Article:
Appetite for Distraction

What to watch and listen to this week: Dragons sighted on the horizon

This week sees the Rose of Tralee signal the end of the salad days, while the fair-haired, dark-hearted Targaryens take centre stage in the Game of Thrones prequel

Michelle Monaghan in Australian thriller series Echoes, now on Netflix. Picture: Jackson Lee Davis/Netflix

Previews and reviews by Emmanuel Kehoe, Nadine O’Regan and Jenny Murphy Byrne


Investigating Diana: Death in Paris, Sunday, 9pm, Channel 4

Princess Diana and Dodi Fayed in a documentary which examines the investigation into their untimely death. Picture: AP

Just ten days out from the 25th anniversary of Princess Diana’s death in a high-speed Paris car crash, this four-part series (part two is the following day at the same time) looks at the investigation by French police into the cause of the crash in the Alma tunnel in which she died with her partner Dodi Fayed and driver Henri Paul. The series will also look at some of the conspiracy theories surrounding her death. The French investigation, by the elite Brigade Criminelle, concluded that the crash was an accident caused by the driver who had alcohol and prescription drugs in his system. But in Britain speculation remained rife, forcing a second investigation by London’s Metropolitan Police, which took place in 2004. EK

Rose of Tralee contestants with festival host Dáithí Ó Sé. Picture: Andres Poveda

The Rose of Tralee, Monday and Tuesday, 8pm, RTÉ One

The Rose of Tralee is a harbinger of summer’s end, no matter how heartwarmingly hard it tries to be something else. So here we are again, back after two years for the two-night marathon of whimsy, cuteness, shameless sentimentality and high achievement all decked out in ball gowns, with almost every one of the 32 roses expected to do a turn, often at the expense of long-suffering host Dáithí Ó Sé. The show won’t be broadcast from the Dome this year but from the Munster Technological University, and for the first time, the Rose of Tralee is open to transgender women and married women. EK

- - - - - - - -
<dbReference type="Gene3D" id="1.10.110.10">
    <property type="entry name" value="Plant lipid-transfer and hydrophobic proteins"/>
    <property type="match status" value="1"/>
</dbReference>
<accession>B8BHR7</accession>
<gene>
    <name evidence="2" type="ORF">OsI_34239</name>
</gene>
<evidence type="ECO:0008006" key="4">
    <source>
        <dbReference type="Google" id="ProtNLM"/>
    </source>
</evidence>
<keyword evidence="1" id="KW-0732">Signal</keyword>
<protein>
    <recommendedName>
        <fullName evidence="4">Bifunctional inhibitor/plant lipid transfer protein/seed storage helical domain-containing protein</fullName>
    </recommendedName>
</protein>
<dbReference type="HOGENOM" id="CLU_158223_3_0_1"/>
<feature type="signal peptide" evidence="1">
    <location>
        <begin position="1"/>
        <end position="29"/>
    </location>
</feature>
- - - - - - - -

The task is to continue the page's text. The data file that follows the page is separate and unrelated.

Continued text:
The reign of House Targaryen begins. Picture: HBO

House of the Dragon, Monday, 9pm, Sky Atlantic

For years I couldn’t bring myself to watch Game of Thrones, but when I did, I was bitten by its preposterous bug, devouring episodes season after season. The prequel – for that is what House of the Dragon is – takes the story back in time by some 200 years. It’s based on Fire & Blood, a 2018 novel by George RR Martin, creator of the series of fantasy novels A Song of Ice and Fire, of which Game of Thrones was the first volume. The new series is about the Targaryen family dynasty seeking to dominate their rivals. Paddy Considine plays King Viserys 1 Targaryen, with Matt Smith as Daemon Targaryen, Emma D’Arcy as Rhaenyra Targaryen and Olivia Cooke as Alicent Hightower. Brace yourself. EK

Fiona Bruce and Philip Mould in Fake or Fortune. Picture: BBC Studios/Mark Dalton

Fake or Fortune?, Tuesday, 8pm, BBC One